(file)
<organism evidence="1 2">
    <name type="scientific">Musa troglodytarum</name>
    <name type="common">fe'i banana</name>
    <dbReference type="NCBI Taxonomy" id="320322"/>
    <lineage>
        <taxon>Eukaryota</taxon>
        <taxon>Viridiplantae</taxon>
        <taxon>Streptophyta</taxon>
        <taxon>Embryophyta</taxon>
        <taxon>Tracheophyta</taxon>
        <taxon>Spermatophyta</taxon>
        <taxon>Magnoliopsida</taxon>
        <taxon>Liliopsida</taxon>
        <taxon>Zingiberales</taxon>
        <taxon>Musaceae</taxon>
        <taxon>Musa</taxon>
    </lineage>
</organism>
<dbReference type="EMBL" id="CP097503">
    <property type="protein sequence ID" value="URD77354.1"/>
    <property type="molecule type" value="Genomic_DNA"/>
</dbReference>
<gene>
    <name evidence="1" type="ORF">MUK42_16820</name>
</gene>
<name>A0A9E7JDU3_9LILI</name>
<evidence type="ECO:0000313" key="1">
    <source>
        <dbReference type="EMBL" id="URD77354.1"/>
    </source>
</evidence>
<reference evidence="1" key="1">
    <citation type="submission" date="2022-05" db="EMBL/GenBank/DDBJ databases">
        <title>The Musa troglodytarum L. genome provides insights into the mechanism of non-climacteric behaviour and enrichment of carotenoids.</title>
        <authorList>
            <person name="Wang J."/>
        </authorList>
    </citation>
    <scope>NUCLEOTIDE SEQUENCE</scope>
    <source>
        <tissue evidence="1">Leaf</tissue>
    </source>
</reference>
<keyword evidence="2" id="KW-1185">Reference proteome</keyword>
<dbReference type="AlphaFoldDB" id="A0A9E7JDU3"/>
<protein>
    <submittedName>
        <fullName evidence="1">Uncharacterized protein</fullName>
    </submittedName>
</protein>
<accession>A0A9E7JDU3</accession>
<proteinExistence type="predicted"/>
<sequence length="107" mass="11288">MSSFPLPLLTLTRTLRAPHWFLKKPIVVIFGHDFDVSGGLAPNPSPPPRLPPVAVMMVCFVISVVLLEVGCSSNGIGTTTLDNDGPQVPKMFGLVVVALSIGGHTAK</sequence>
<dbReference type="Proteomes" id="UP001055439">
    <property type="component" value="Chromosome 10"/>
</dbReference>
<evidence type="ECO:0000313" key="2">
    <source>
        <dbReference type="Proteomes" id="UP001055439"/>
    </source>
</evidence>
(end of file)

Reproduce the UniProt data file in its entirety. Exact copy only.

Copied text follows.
<organism evidence="1 2">
    <name type="scientific">Musa troglodytarum</name>
    <name type="common">fe'i banana</name>
    <dbReference type="NCBI Taxonomy" id="320322"/>
    <lineage>
        <taxon>Eukaryota</taxon>
        <taxon>Viridiplantae</taxon>
        <taxon>Streptophyta</taxon>
        <taxon>Embryophyta</taxon>
        <taxon>Tracheophyta</taxon>
        <taxon>Spermatophyta</taxon>
        <taxon>Magnoliopsida</taxon>
        <taxon>Liliopsida</taxon>
        <taxon>Zingiberales</taxon>
        <taxon>Musaceae</taxon>
        <taxon>Musa</taxon>
    </lineage>
</organism>
<dbReference type="EMBL" id="CP097503">
    <property type="protein sequence ID" value="URD77354.1"/>
    <property type="molecule type" value="Genomic_DNA"/>
</dbReference>
<gene>
    <name evidence="1" type="ORF">MUK42_16820</name>
</gene>
<name>A0A9E7JDU3_9LILI</name>
<evidence type="ECO:0000313" key="1">
    <source>
        <dbReference type="EMBL" id="URD77354.1"/>
    </source>
</evidence>
<reference evidence="1" key="1">
    <citation type="submission" date="2022-05" db="EMBL/GenBank/DDBJ databases">
        <title>The Musa troglodytarum L. genome provides insights into the mechanism of non-climacteric behaviour and enrichment of carotenoids.</title>
        <authorList>
            <person name="Wang J."/>
        </authorList>
    </citation>
    <scope>NUCLEOTIDE SEQUENCE</scope>
    <source>
        <tissue evidence="1">Leaf</tissue>
    </source>
</reference>
<keyword evidence="2" id="KW-1185">Reference proteome</keyword>
<dbReference type="AlphaFoldDB" id="A0A9E7JDU3"/>
<protein>
    <submittedName>
        <fullName evidence="1">Uncharacterized protein</fullName>
    </submittedName>
</protein>
<accession>A0A9E7JDU3</accession>
<proteinExistence type="predicted"/>
<sequence length="107" mass="11288">MSSFPLPLLTLTRTLRAPHWFLKKPIVVIFGHDFDVSGGLAPNPSPPPRLPPVAVMMVCFVISVVLLEVGCSSNGIGTTTLDNDGPQVPKMFGLVVVALSIGGHTAK</sequence>
<dbReference type="Proteomes" id="UP001055439">
    <property type="component" value="Chromosome 10"/>
</dbReference>
<evidence type="ECO:0000313" key="2">
    <source>
        <dbReference type="Proteomes" id="UP001055439"/>
    </source>
</evidence>